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Old 11-03-2011, 09:46 AM
Location: Washington, DC area
11,010 posts, read 20,844,501 times
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Downtown Kansas City, "Kansas" vs Downtown East St Louis "Illinois"

While these cities are considerably different, KCK is not in as bad of shape that EStL is, I think KCK's downtown area is especially dead with little to no future that I can see.

KCK is more of a suburban city to KCMO than a stand alone urban center. The growth areas of KCK are entirely suburban in nature such as way out by the speedway. KCK also has a thriving heavy industrial district and an emerging area around the KU Medical Center which is more tied to the urban fabric of Midtown KCMO (being on state line) than KCK.

So these other areas of KCK could be compared to other areas of metro east (Illinois portion of StL) as KCK is considerably larger than EStL.

But downtown KCK is a different story and it will soon lose the only real office tenant they have (besides local/state//county government stuff). The EPA is leaving KCK for a far flung office park in Lenexa, KS about 15-20 miles south. The EPA originally moved from Downtown KCMO to Downtown KCK (senator Bob Dole doing) and now the EPA will soon be the only EPA office located in a far flung suburb vs a transit friendly downtown. Kind of ironic for the "Environmental Protection" Agency and can be mostly attributed to the state line issues that plague metro kc, but that's a different topic.

The EPA building in downtown KCK is really one of the biggest investments in downtown KCK in many decades and the only private investment (even though the tenant is federal govt). The EPA building was specifically built for the EPA not too long ago (mid 90's) I think.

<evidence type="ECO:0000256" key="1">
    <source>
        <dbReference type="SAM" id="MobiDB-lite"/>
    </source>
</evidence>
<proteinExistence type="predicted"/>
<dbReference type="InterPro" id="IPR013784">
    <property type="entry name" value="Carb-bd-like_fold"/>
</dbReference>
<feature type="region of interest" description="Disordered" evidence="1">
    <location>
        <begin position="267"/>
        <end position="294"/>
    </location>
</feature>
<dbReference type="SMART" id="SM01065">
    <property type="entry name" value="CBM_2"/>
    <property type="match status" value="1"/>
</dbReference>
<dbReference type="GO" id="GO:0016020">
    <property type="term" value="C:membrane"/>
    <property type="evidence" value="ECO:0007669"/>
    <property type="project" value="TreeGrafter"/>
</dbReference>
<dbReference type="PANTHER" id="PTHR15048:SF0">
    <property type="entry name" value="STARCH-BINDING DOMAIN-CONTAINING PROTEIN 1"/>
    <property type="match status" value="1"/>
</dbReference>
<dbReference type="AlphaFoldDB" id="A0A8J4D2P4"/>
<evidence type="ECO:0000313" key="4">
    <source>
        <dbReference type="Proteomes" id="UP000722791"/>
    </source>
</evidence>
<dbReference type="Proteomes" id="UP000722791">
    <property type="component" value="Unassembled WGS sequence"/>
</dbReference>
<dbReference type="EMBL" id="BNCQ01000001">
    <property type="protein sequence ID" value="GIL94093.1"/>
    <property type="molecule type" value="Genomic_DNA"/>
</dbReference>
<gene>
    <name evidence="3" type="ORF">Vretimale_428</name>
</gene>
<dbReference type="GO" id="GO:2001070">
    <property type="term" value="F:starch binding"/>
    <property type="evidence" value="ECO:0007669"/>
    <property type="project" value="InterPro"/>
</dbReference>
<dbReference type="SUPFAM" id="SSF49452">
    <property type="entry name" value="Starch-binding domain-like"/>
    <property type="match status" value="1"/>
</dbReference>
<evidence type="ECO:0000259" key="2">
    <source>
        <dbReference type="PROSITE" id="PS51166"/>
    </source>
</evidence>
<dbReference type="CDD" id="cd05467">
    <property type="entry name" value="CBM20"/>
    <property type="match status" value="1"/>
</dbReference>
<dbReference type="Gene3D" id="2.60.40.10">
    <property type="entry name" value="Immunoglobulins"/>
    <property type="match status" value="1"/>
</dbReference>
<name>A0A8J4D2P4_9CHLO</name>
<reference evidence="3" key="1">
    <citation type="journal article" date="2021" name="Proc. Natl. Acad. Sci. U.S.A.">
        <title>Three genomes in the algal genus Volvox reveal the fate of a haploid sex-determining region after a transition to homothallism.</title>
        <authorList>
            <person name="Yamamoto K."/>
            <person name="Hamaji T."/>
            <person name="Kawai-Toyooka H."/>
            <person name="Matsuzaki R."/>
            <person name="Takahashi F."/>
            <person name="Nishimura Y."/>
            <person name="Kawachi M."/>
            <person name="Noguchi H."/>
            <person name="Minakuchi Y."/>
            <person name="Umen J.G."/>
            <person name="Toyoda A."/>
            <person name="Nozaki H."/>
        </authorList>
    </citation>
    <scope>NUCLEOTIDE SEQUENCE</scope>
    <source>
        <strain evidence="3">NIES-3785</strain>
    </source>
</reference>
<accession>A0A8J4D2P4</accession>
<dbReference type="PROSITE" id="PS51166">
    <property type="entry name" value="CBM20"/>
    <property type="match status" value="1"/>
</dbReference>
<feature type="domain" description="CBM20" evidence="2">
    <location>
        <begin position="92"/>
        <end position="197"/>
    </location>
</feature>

So I'm sure it will now sit empty and deteriorate.

I have always felt that KCK could and should be a vibrant urban companion to KCMO with it's proximity to KCMO, views of KCMO and its own urban characteristics, but that's just not the case outside a small area called Strawberry Hill which is not that impressive.

Now compared to Downtown East St Louis, Downtown KCK is probably Beverly Hills. But I'm looking 20 years down the road. Will KCK and ESL swap places?

E StL is almost at a state of being able to start with a clean slate. Light Rail transit is in place to be the centerpiece of a mixed use urban area that could go up along the riverfront and in downtown. A large casino and hotel complex and parks line the Mississippi River while KCK's riverfront remains industrial and avoided other than a boat ramp at Kaw Point.

Is there a chance that either one of these cities could develop into a Covington, KY (across from Cincinnati) or even a National Harbor type area (master planned mixed use district near DC) or will they both continue to be neglected?

Both have great views and access to a major city downtown, river recreation etc. It would cool to see either Downtowns of KCK or ESL be redeveloped.

Photos, (not the best of photos, but they will do)

Here is a photo of Downtown KCK with KCMO along the horizon.

Here is a photo of Downtown East StL with StL on the horizon.

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Old 11-03-2011, 11:06 AM